Act 1 A small country combo of musicians opens the show, with the band leader telling a bit of the history of the beloved “Chicken Ranch” brothel and how it gots its name during the Depression, when local men were a bit short on the $3.00 fee and ultimately were allowed by the madam, Miss Wulla Jean, to barter for services with poultry (“Twenty Fans”). The scene evolves from the 1930s to the present day of the show--1973--where Miss Mona has since inherited the business. Two newcomers arrive at the Ranch looking for work, one is a city streetwalker and the other a naive farm girl. Mona and her working girls acquaint the new arrivals to the rules of the house (“A Lil’ Ole Bitty Pissant Country Place”), and once the newly named Angel and Shy agree to the rules, they are hired on a trial basis. While Angel is prepared to get started right away, Shy needs a bit of a makeover so Mona and the others encourage her to embrace that she has taken charge of her own life and help uncover her natural, quiet beauty and give her the confidence she needs to meet her first customer (”Girl, You’re a Woman”).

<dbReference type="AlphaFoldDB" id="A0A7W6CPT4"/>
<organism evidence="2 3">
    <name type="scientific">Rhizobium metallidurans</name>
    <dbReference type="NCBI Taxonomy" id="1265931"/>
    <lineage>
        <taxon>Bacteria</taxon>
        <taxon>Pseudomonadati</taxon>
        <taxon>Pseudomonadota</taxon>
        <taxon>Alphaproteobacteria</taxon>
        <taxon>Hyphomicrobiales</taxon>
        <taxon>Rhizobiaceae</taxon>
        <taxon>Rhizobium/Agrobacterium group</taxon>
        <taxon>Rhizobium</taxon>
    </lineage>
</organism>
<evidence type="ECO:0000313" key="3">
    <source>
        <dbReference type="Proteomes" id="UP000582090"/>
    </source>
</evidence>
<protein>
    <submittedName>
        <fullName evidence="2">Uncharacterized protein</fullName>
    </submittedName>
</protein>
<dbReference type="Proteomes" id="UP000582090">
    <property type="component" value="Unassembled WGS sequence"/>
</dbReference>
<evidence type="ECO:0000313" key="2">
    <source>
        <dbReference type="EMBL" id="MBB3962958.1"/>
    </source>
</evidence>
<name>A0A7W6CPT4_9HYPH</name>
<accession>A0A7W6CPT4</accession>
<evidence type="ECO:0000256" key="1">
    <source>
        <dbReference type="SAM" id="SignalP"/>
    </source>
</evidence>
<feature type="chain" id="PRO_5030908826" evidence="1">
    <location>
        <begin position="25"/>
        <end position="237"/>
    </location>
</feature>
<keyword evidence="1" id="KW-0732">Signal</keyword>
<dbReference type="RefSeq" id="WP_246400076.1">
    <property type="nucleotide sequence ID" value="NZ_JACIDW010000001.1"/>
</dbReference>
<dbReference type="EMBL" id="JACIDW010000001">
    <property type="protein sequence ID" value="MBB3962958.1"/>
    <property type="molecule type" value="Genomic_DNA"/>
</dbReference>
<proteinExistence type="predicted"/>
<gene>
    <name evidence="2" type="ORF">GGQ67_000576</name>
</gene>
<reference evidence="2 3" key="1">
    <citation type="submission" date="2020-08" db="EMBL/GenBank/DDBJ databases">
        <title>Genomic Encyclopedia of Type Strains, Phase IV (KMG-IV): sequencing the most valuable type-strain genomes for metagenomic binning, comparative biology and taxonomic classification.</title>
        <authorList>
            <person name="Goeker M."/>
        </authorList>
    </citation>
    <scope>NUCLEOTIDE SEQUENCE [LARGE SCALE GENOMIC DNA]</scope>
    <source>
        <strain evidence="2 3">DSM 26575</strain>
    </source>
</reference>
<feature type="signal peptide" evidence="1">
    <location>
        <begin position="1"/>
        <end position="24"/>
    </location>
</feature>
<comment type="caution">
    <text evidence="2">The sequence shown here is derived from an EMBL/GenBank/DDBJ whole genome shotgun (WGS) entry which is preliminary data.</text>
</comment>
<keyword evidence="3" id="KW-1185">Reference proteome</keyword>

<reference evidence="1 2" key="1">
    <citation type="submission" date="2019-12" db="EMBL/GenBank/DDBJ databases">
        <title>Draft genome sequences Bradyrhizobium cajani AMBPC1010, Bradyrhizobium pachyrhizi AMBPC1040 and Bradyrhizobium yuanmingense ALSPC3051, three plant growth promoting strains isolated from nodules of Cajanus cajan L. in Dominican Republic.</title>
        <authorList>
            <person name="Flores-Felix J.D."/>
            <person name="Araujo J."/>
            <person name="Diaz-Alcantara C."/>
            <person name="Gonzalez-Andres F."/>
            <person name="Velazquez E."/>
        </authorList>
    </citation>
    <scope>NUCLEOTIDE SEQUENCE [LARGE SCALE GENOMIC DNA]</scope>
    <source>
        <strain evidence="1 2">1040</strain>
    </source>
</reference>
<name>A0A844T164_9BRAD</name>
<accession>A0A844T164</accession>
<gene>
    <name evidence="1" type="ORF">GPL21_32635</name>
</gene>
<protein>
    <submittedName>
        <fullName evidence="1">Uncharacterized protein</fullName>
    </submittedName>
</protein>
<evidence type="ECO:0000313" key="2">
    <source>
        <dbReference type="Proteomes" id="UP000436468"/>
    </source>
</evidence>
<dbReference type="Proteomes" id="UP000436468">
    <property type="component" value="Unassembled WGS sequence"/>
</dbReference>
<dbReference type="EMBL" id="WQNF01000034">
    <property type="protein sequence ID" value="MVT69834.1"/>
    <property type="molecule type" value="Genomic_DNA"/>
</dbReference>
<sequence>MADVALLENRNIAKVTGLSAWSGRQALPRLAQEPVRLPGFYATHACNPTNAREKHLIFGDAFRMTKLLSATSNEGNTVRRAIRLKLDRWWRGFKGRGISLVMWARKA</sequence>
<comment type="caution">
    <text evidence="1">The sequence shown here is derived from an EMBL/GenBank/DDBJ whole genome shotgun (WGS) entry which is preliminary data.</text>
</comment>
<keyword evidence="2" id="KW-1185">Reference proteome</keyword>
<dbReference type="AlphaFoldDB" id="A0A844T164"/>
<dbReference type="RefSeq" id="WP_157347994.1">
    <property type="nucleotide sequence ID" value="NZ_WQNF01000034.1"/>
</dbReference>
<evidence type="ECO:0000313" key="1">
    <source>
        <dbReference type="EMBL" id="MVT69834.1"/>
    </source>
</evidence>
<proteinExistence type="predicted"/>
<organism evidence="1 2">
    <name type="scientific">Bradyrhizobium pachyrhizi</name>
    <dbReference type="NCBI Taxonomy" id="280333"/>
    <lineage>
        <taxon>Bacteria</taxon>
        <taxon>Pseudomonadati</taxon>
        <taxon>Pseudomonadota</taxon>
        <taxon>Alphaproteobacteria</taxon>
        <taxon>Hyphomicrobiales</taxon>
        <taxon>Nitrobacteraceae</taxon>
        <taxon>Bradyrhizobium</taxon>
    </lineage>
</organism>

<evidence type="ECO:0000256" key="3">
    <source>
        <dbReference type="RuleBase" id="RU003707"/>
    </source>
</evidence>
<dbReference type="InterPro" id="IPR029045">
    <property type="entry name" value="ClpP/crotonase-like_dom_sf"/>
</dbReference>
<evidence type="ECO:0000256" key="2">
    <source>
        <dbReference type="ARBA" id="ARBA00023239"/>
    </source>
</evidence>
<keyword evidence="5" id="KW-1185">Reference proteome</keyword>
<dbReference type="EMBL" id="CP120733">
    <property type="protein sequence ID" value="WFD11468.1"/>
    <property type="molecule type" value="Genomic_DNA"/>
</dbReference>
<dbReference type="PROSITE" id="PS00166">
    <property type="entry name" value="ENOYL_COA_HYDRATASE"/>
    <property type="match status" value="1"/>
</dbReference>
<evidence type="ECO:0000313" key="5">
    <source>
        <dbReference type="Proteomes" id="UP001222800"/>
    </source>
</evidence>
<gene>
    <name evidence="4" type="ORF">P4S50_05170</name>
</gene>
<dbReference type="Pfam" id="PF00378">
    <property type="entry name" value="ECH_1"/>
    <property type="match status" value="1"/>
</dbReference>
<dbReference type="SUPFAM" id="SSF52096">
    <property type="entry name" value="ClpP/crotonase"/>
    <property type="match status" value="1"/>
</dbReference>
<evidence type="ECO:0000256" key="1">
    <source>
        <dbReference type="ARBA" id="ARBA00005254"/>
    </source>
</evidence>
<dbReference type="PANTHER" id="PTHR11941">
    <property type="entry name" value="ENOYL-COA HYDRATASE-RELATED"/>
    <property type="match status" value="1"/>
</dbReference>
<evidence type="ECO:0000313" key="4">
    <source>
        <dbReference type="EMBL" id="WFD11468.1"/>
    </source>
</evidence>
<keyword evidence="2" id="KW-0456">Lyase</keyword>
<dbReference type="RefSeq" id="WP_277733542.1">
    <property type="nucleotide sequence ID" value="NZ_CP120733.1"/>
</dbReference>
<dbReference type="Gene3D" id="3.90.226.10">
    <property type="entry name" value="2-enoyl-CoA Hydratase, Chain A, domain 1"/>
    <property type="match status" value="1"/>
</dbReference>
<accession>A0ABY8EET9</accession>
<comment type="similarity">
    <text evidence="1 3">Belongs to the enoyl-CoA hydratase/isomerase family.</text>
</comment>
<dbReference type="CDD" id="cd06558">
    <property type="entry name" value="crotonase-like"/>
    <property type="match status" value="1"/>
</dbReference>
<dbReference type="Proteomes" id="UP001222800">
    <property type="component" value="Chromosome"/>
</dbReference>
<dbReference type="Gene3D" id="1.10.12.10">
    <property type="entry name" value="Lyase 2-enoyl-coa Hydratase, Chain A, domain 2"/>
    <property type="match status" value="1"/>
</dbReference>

The next scene opens on the television studio of Melvin P. Thorpe, a self-proclaimed “Watchdog” for morality, where the Dogettes--his backup singers--open the show (“Watchdog Theme”) and Thorpe proceeds to promise to shut down the immoral goings on at the Chicken Ranch (“Texas Has a Whorehouse in It”). Meanwhile, Mona almost catches Angel breaking the rules about telephone use in the house, but softens when she realizes that Angel is talking to her young son. Mona hints that there may be a way to arrange for Angel to take time off at Christmas. And Jewel, Mona’s confidante and the one-woman household staff, is on her way out for her day off with her boyfriend, and she intends to make it count (“Twenty-Four Hours of Lovin’”). As Jewel departs, Mona’s longtime lover, Ed Earl Dodd--who also happens to be the town sheriff--arrives to tell Mona that Melvin P. Thorpe plans to shut